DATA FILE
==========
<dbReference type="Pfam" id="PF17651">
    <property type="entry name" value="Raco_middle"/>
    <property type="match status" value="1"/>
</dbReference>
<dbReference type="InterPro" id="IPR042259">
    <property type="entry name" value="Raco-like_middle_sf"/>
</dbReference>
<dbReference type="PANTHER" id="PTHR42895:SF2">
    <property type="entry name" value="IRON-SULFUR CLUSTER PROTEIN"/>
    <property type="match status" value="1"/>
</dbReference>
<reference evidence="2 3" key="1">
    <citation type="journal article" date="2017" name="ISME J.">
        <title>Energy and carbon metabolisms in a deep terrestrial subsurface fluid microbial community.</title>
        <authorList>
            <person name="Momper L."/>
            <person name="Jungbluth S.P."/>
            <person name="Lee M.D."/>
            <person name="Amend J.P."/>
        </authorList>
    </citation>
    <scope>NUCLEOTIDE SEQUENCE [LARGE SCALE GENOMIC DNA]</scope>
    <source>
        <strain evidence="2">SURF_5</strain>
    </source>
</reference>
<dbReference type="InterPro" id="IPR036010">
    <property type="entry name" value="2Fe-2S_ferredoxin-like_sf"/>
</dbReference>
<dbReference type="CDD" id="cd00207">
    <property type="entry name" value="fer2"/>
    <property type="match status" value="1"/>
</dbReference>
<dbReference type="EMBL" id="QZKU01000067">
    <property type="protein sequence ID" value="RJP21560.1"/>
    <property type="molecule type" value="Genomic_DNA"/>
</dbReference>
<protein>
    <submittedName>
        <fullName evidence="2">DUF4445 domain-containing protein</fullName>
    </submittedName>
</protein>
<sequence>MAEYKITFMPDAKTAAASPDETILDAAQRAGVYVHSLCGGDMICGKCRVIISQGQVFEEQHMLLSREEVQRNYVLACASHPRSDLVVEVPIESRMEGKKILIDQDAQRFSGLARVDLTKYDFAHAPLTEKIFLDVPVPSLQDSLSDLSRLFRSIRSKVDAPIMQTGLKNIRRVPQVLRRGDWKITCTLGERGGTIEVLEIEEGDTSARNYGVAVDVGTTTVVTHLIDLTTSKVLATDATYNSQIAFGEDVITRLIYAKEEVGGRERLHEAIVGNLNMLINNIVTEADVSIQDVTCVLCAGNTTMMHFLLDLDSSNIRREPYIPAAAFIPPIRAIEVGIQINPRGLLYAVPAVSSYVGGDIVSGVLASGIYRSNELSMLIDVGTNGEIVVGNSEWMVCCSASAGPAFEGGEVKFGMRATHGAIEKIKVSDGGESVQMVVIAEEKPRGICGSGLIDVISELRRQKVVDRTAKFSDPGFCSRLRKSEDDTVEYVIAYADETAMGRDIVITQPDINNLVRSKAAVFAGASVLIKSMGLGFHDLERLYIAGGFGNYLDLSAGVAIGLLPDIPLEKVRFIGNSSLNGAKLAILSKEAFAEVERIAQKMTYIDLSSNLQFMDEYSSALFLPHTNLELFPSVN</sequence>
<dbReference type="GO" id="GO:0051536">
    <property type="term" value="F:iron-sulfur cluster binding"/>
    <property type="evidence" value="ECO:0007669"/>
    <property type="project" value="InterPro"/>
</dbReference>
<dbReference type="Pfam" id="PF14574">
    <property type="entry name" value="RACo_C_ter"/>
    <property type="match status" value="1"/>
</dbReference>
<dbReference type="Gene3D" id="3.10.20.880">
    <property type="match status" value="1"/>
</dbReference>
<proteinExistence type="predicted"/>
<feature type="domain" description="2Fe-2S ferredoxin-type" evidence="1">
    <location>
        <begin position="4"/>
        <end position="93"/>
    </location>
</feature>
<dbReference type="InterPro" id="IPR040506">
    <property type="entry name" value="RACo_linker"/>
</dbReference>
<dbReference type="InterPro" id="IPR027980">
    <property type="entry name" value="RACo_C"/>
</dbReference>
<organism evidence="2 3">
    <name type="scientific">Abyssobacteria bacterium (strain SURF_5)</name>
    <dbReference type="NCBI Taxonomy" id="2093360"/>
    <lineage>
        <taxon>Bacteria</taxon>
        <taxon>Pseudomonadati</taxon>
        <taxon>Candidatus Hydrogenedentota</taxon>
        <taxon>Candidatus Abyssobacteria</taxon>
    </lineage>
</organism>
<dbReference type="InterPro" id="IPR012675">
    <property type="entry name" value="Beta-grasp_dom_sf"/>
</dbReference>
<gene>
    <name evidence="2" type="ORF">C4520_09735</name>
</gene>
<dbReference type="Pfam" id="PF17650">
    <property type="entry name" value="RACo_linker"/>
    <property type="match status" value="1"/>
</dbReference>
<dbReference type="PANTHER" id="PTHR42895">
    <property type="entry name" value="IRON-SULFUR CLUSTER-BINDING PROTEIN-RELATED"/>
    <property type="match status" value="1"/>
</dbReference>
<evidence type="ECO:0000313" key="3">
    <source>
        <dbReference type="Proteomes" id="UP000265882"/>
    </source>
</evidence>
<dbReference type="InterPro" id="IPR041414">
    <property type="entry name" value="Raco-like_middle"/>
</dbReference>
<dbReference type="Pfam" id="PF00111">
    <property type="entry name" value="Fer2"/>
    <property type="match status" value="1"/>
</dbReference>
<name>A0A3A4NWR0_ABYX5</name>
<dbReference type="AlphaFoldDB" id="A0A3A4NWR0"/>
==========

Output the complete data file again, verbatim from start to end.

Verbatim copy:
<dbReference type="Pfam" id="PF17651">
    <property type="entry name" value="Raco_middle"/>
    <property type="match status" value="1"/>
</dbReference>
<dbReference type="InterPro" id="IPR042259">
    <property type="entry name" value="Raco-like_middle_sf"/>
</dbReference>
<dbReference type="PANTHER" id="PTHR42895:SF2">
    <property type="entry name" value="IRON-SULFUR CLUSTER PROTEIN"/>
    <property type="match status" value="1"/>
</dbReference>
<reference evidence="2 3" key="1">
    <citation type="journal article" date="2017" name="ISME J.">
        <title>Energy and carbon metabolisms in a deep terrestrial subsurface fluid microbial community.</title>
        <authorList>
            <person name="Momper L."/>
            <person name="Jungbluth S.P."/>
            <person name="Lee M.D."/>
            <person name="Amend J.P."/>
        </authorList>
    </citation>
    <scope>NUCLEOTIDE SEQUENCE [LARGE SCALE GENOMIC DNA]</scope>
    <source>
        <strain evidence="2">SURF_5</strain>
    </source>
</reference>
<dbReference type="InterPro" id="IPR036010">
    <property type="entry name" value="2Fe-2S_ferredoxin-like_sf"/>
</dbReference>
<dbReference type="CDD" id="cd00207">
    <property type="entry name" value="fer2"/>
    <property type="match status" value="1"/>
</dbReference>
<dbReference type="EMBL" id="QZKU01000067">
    <property type="protein sequence ID" value="RJP21560.1"/>
    <property type="molecule type" value="Genomic_DNA"/>
</dbReference>
<protein>
    <submittedName>
        <fullName evidence="2">DUF4445 domain-containing protein</fullName>
    </submittedName>
</protein>
<sequence>MAEYKITFMPDAKTAAASPDETILDAAQRAGVYVHSLCGGDMICGKCRVIISQGQVFEEQHMLLSREEVQRNYVLACASHPRSDLVVEVPIESRMEGKKILIDQDAQRFSGLARVDLTKYDFAHAPLTEKIFLDVPVPSLQDSLSDLSRLFRSIRSKVDAPIMQTGLKNIRRVPQVLRRGDWKITCTLGERGGTIEVLEIEEGDTSARNYGVAVDVGTTTVVTHLIDLTTSKVLATDATYNSQIAFGEDVITRLIYAKEEVGGRERLHEAIVGNLNMLINNIVTEADVSIQDVTCVLCAGNTTMMHFLLDLDSSNIRREPYIPAAAFIPPIRAIEVGIQINPRGLLYAVPAVSSYVGGDIVSGVLASGIYRSNELSMLIDVGTNGEIVVGNSEWMVCCSASAGPAFEGGEVKFGMRATHGAIEKIKVSDGGESVQMVVIAEEKPRGICGSGLIDVISELRRQKVVDRTAKFSDPGFCSRLRKSEDDTVEYVIAYADETAMGRDIVITQPDINNLVRSKAAVFAGASVLIKSMGLGFHDLERLYIAGGFGNYLDLSAGVAIGLLPDIPLEKVRFIGNSSLNGAKLAILSKEAFAEVERIAQKMTYIDLSSNLQFMDEYSSALFLPHTNLELFPSVN</sequence>
<dbReference type="GO" id="GO:0051536">
    <property type="term" value="F:iron-sulfur cluster binding"/>
    <property type="evidence" value="ECO:0007669"/>
    <property type="project" value="InterPro"/>
</dbReference>
<dbReference type="Pfam" id="PF14574">
    <property type="entry name" value="RACo_C_ter"/>
    <property type="match status" value="1"/>
</dbReference>
<dbReference type="Gene3D" id="3.10.20.880">
    <property type="match status" value="1"/>
</dbReference>
<proteinExistence type="predicted"/>
<feature type="domain" description="2Fe-2S ferredoxin-type" evidence="1">
    <location>
        <begin position="4"/>
        <end position="93"/>
    </location>
</feature>
<dbReference type="InterPro" id="IPR040506">
    <property type="entry name" value="RACo_linker"/>
</dbReference>
<dbReference type="InterPro" id="IPR027980">
    <property type="entry name" value="RACo_C"/>
</dbReference>
<organism evidence="2 3">
    <name type="scientific">Abyssobacteria bacterium (strain SURF_5)</name>
    <dbReference type="NCBI Taxonomy" id="2093360"/>
    <lineage>
        <taxon>Bacteria</taxon>
        <taxon>Pseudomonadati</taxon>
        <taxon>Candidatus Hydrogenedentota</taxon>
        <taxon>Candidatus Abyssobacteria</taxon>
    </lineage>
</organism>
<dbReference type="InterPro" id="IPR012675">
    <property type="entry name" value="Beta-grasp_dom_sf"/>
</dbReference>
<gene>
    <name evidence="2" type="ORF">C4520_09735</name>
</gene>
<dbReference type="Pfam" id="PF17650">
    <property type="entry name" value="RACo_linker"/>
    <property type="match status" value="1"/>
</dbReference>
<dbReference type="PANTHER" id="PTHR42895">
    <property type="entry name" value="IRON-SULFUR CLUSTER-BINDING PROTEIN-RELATED"/>
    <property type="match status" value="1"/>
</dbReference>
<evidence type="ECO:0000313" key="3">
    <source>
        <dbReference type="Proteomes" id="UP000265882"/>
    </source>
</evidence>
<dbReference type="InterPro" id="IPR041414">
    <property type="entry name" value="Raco-like_middle"/>
</dbReference>
<dbReference type="Pfam" id="PF00111">
    <property type="entry name" value="Fer2"/>
    <property type="match status" value="1"/>
</dbReference>
<name>A0A3A4NWR0_ABYX5</name>
<dbReference type="AlphaFoldDB" id="A0A3A4NWR0"/>